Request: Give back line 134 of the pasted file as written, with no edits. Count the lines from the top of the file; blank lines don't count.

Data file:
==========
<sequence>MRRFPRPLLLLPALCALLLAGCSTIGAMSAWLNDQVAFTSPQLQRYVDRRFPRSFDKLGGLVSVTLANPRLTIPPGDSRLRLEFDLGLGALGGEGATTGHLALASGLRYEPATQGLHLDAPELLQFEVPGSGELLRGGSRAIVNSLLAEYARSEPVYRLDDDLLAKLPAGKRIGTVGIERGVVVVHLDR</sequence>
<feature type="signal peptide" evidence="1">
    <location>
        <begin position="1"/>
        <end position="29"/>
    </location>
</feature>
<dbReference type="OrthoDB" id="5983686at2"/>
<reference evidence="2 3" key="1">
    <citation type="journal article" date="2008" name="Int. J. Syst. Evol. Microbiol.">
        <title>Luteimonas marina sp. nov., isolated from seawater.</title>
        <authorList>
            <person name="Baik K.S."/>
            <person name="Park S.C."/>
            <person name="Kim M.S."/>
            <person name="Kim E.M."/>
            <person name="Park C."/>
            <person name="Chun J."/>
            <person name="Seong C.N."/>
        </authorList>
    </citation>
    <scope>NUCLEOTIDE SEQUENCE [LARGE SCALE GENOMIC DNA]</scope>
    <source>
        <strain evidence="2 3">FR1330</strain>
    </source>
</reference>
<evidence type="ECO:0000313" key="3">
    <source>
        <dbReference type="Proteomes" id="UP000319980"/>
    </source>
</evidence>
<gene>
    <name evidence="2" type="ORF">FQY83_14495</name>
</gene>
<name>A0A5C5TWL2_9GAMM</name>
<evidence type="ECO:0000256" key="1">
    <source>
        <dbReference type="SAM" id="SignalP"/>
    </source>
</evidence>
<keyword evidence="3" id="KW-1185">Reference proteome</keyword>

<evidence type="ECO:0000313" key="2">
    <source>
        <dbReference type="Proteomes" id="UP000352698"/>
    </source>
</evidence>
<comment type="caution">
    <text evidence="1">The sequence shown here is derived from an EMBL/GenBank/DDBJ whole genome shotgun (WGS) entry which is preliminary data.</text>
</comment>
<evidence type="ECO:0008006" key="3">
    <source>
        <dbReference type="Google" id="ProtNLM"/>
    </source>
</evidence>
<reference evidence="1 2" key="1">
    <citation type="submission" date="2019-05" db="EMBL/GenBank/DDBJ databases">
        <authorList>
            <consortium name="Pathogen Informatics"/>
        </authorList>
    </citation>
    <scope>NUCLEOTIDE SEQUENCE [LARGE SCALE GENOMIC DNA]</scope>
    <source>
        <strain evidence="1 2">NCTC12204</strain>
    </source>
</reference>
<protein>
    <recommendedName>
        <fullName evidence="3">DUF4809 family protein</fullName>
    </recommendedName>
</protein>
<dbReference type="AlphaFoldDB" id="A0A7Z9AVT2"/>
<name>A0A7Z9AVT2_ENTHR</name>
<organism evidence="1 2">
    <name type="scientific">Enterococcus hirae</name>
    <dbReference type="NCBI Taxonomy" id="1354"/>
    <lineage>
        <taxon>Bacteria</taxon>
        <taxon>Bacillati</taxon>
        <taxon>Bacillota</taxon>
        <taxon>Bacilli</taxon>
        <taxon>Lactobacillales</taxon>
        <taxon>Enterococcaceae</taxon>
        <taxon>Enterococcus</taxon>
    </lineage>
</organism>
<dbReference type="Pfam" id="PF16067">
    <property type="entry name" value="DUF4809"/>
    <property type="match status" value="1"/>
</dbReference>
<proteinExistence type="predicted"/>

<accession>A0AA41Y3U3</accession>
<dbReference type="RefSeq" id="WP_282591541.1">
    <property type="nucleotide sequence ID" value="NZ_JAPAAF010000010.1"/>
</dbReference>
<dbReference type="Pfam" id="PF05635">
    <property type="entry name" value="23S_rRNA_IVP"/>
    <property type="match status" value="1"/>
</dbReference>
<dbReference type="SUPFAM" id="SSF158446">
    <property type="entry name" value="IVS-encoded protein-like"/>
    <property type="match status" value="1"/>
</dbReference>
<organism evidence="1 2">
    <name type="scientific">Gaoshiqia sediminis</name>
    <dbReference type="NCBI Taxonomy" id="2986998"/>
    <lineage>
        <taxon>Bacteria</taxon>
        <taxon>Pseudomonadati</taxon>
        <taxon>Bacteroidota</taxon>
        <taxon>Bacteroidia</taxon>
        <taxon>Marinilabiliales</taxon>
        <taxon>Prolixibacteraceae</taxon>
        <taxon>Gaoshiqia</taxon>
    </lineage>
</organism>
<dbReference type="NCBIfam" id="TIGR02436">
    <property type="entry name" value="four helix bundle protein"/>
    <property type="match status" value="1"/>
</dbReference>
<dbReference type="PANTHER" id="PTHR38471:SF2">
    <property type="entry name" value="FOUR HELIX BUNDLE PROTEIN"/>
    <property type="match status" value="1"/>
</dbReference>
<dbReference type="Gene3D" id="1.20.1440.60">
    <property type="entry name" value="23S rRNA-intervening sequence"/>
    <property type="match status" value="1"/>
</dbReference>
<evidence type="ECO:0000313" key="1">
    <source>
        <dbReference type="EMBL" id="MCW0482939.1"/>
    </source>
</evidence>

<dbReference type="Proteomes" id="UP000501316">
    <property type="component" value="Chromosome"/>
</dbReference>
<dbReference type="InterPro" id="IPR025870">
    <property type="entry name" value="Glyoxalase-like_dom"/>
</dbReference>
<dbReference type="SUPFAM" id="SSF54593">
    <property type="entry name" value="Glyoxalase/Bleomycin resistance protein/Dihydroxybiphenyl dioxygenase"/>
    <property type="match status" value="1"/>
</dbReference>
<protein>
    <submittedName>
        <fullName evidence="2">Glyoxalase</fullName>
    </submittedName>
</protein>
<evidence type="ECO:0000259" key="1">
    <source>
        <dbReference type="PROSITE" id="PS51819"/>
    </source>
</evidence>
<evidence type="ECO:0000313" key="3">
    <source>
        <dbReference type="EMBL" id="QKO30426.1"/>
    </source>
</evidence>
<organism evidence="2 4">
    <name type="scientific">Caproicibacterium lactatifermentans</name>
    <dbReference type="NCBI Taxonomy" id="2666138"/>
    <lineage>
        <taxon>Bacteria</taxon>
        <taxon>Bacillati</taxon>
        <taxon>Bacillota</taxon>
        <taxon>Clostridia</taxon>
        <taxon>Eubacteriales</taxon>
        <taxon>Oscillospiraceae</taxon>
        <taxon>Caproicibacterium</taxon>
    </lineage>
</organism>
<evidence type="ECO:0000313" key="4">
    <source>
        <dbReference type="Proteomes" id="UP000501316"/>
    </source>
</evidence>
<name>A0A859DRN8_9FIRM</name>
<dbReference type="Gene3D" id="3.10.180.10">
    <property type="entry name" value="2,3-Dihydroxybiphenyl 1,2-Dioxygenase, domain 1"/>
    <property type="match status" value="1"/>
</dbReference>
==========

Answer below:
    <property type="component" value="Chromosome"/>